Relation of Depression to Coronary Endothelial Function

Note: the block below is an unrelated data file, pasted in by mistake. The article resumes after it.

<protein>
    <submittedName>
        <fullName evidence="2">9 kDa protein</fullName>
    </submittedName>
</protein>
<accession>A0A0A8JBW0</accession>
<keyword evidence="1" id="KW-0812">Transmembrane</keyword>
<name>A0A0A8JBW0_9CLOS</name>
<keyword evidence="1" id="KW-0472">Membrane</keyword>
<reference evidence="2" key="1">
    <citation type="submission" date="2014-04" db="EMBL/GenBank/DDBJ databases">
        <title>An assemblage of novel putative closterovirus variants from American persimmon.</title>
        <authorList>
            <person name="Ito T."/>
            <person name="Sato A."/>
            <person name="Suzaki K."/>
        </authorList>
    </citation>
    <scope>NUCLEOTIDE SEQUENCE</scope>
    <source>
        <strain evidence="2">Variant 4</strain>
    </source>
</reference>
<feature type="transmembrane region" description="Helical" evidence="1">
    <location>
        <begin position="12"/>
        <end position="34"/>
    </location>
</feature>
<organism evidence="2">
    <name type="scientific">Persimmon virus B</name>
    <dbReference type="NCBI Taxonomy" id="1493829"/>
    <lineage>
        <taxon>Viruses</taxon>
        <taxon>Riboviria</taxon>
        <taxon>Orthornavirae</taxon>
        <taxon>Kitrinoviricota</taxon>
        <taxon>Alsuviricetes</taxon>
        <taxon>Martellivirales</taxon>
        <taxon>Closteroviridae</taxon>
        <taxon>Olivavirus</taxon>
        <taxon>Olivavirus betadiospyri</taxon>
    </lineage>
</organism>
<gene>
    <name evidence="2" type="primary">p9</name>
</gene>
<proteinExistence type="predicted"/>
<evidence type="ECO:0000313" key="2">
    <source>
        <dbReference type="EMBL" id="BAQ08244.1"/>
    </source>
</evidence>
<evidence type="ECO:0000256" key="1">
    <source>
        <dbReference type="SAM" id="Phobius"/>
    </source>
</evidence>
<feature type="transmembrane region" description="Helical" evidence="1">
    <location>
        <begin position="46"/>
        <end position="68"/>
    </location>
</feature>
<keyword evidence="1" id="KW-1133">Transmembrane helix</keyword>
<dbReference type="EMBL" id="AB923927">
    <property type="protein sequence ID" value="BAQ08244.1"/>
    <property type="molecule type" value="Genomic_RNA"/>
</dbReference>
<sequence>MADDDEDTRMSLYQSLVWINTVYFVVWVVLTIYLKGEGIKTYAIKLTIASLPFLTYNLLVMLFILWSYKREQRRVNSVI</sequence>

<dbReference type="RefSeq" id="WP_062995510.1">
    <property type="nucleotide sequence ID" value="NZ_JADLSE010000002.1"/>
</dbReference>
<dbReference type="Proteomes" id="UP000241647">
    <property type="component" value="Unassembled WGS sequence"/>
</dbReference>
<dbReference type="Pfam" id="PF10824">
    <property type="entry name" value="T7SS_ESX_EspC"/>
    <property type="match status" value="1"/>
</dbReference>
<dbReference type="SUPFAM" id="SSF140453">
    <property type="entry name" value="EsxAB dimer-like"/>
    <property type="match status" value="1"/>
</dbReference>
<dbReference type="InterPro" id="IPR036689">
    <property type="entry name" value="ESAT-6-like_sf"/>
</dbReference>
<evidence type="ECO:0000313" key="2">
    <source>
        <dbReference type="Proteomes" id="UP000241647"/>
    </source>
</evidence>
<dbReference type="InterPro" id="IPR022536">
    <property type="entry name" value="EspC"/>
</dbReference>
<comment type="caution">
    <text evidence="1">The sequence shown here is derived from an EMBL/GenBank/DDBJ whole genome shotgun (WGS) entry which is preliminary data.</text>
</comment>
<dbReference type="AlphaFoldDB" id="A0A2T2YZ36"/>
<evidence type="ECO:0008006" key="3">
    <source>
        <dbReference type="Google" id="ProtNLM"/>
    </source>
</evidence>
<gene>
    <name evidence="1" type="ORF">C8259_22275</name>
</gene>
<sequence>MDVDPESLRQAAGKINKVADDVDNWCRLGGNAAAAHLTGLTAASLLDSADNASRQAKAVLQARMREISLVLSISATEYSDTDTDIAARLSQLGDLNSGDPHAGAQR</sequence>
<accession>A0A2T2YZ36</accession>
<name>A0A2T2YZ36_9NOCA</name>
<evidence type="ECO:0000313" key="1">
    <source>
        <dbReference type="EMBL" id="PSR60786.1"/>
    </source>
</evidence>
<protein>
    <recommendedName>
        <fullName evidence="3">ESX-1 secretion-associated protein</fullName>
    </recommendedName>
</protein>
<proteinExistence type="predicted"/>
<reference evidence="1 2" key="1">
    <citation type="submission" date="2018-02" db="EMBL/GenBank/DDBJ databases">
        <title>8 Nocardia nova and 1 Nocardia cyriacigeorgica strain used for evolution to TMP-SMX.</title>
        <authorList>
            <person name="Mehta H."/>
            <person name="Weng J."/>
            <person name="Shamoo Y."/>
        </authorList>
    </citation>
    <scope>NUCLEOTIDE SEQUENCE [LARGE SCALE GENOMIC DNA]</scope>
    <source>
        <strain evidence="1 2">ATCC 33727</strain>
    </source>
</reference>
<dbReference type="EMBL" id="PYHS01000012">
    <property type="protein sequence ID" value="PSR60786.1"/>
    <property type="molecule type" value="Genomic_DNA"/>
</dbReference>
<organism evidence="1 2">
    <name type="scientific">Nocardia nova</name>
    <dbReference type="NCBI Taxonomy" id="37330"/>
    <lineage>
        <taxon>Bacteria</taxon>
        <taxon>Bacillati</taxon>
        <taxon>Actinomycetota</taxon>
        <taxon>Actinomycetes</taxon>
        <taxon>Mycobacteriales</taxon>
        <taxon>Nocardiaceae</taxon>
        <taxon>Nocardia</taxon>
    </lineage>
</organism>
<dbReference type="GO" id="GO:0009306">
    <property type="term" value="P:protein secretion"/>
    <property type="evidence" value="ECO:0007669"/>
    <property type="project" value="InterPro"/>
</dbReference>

The purpose of this study was to determine the association between depression and coronary endothelial function and cardiac risk factors in men and women without obstructive coronary artery disease. Patients with no significant coronary artery disease who underwent invasive coronary endothelial function assessment with acetylcholine were studied. Men and women were divided into 2 groups: those with depression and those without. Endothelial function and risk factor profiles were compared between the 2 groups. Seven hundred fifty-nine patients were studied, 603 (79%) without depression and 156 (21%) with depression. Patients with depression were more likely to be women (71% vs 60%, p = 0.02), have greater body mass indexes (29.9 ± 6.7 vs 28.2 ± 5.9 kg/m2, p = 0.002), and be diabetic (12% vs 6%, p = 0.02). Depressed patients also had higher levels of C-reactive protein (0.35 vs 0.30 mg/dl, p = 0.02). There was no difference in the change in coronary blood flow or diameter in response to acetylcholine between the 2 groups in men and women. In conclusion, the results of this study demonstrate that depression is not associated with coronary endothelial dysfunction in men and women without significant coronary artery disease. It is, however, associated with a cluster of cardiac risk factors that are linked to the progression of atherosclerotic disease.
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